• VOLKER “HAUSCHKA” BERTELMANN for All Quiet on the Western Front
  • CARTER BURWELL for The Banshees of Inisherin
  • ALEXANDRE DESPLAT for Guillermo del Toro’s Pinocchio
  • JUSTIN HURWITZ for Babylon
  • SON LUX for Everything Everywhere All at Once

This is the second BAFTA nomination for Bertelmann, the 12th BAFTA nomination for Desplat (who won the award for “The King’s Speech” in 2011, “The Grand Budapest Hotel” in 2014, and “The Shape of Water” in 2017), the second BAFTA nomination for Burwell, and the second BAFTA nomination for Hurwitz (who won the award for “La La Land” in 2016). The members of Son Lux – Ryan Lott, Rafiq Bhatia, and Ian Chang – are celebrating their first BAFTA nomination.

The winners of the 76th BAFTA Awards will be announced on 19 February, 2023.

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SCENT OF A WOMAN – Thomas Newman

January 19, 2023 1 comment


Original Review by Jonathan Broxton

Scent of a Woman is a critically acclaimed drama film directed by Martin Brest. It’s a remake of the 1974 Italian film Profumo di Donna, directed by Dino Risi, which was itself an adaptation of the 1969 novel ‘Il Buio e il Miele’ by Giovanni Arpino. It stars Al Pacino and Chris O’Donnell, with James Rebhorn, Philip Seymour Hoffman, and Gabrielle Anwar in primary supporting roles. Pacino plays Frank Slade, a former lieutenant colonel in the US Army, who has become an irascible alcoholic following an accident that left him blind. Frank’s niece hires Charlie Simms, a young student with dreams of getting into Harvard, to be his temporary caretaker over the Thanksgiving weekend, and initially there is a terrible personality clash, but gradually the two unlikely companions warm to each other – until Frank calmly states that, at the end of the holiday, he intends to kill himself. Meanwhile, Charlie is having issues of his own, relating to an incident he witnessed at this school, the repercussions of which threaten to jeopardize his entire future. The film was roundly praised at the time, especially for the performance by Pacino, who won the Oscar for Best Actor for his work here. Read more…


January 17, 2023 1 comment

Original Review by Jonathan Broxton

Anne Rice’s 1976 novel Interview With the Vampire, while not originally a success, has since become regarded as a modern classic of Gothic horror literature, which revitalized the vampire genre after decades where the public perception of them was either a grotesque monster (á la Nosferatu), or a debonair blood-sucking aristocrat (á la Christopher Lee’s Dracula). Rice re-imagined vampires with more depth and emotional complexity, and created a global society for them to inhabit, running parallel to that of the humans on which they prey. The film spawned multiple sequel novels in the ‘Vampire Chronicles’ series, as well as an excellent movie adaptation in 1994 starring Tom Cruise and Brad Pitt, which remains one of my favorite horror movies of all time. Now, the story is being re-told again as a TV series on the AMC network created by Rolin Jones, starring Jacob Anderson as Louis, Sam Reid as Lestat, Eric Bogosian as the interviewer Daniel Molloy, Bailey Bass as the child vampire Claudia, and Assad Zaman as the ancient leader of the Parisian coven, Armand. Read more…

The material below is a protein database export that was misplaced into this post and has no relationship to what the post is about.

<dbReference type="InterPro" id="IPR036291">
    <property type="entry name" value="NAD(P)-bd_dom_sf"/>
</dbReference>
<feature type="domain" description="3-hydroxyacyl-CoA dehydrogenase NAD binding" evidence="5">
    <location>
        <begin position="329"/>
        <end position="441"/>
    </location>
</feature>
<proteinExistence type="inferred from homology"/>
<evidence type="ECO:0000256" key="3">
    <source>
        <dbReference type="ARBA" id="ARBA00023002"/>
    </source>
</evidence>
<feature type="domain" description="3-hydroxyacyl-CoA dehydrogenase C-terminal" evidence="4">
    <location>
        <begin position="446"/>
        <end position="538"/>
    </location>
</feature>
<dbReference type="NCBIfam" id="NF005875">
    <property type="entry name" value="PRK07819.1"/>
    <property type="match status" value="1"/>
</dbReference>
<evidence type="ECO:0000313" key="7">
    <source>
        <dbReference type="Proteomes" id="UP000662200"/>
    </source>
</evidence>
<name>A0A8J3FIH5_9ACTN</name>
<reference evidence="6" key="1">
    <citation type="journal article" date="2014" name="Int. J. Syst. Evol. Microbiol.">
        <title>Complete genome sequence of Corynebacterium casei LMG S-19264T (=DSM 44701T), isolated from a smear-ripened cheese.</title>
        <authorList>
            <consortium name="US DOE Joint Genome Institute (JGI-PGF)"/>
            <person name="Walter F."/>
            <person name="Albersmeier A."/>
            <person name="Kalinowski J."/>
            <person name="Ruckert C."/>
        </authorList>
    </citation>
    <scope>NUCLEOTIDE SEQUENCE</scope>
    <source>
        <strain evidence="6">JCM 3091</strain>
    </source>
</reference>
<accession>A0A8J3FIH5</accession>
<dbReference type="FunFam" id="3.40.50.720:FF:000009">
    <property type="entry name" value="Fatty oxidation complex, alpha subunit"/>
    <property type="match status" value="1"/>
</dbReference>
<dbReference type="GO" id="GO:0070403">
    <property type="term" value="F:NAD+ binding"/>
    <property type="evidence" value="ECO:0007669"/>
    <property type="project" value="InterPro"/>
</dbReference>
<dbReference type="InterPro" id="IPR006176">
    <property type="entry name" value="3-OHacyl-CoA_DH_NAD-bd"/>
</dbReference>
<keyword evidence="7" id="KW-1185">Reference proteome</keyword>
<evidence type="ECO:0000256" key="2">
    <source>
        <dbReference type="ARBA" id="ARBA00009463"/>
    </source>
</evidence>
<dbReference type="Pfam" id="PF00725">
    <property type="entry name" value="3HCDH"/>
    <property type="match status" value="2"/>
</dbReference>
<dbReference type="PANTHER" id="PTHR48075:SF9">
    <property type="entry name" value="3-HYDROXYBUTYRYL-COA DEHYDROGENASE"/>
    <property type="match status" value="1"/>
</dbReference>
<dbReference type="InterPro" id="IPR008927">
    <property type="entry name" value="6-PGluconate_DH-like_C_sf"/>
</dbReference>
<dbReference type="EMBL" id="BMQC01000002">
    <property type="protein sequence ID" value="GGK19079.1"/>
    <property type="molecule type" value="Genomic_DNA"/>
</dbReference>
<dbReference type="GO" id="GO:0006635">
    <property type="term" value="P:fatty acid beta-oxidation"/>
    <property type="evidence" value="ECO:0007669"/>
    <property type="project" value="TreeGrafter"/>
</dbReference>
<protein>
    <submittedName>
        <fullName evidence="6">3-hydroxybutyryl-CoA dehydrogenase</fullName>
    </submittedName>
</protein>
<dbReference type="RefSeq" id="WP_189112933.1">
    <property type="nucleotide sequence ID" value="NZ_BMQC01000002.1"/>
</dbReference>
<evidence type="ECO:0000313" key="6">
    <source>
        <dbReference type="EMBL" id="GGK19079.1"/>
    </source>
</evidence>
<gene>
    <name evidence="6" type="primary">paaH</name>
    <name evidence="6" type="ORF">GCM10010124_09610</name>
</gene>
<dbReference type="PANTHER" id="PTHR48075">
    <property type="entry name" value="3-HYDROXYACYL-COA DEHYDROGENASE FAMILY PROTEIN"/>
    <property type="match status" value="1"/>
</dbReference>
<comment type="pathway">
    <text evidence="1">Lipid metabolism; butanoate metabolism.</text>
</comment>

January 16, 2023 Leave a comment


Original Review by Craig Lysy

The Garden of Allah was the brainchild of David O. Selznick, who decided to embark on a third big screen retelling of Robert S. Hichens’s 1904 novel of the same name, following on from previous versions in 1916 and 1927. His own company, Selznick International, would finance the film and he would personally manage production with a budget that ballooned from $1.6 to 1.97 million. William P. Lipscomb and Lynn Riggs were hired to write the screenplay and Richard Boleslawski was tasked with directing. For this romantic drama, Selznick decided to cast the two most carnal actors of the day, Charles Boyer and Marlene Dietrich, as Boris Androvsky and Domini Enfilden. Ironic and mystifying in their choice is that he would be playing a celibate monk, and her, a devout girl raised in a convent! Joining them would be Basil Rathbone as Count Ferdinand Anteoni, C. Aubrey Smith as Father J. Roubier, Joseph Schidkraut as Batouch, John Carradine as “Sand Diviner”, Alan Marshall as Captain de Trevignac and Lucile Wilson as Mother Superior Josephine. Read more…

Under-the-Radar Round Up 2022, Part 4B

January 13, 2023 1 comment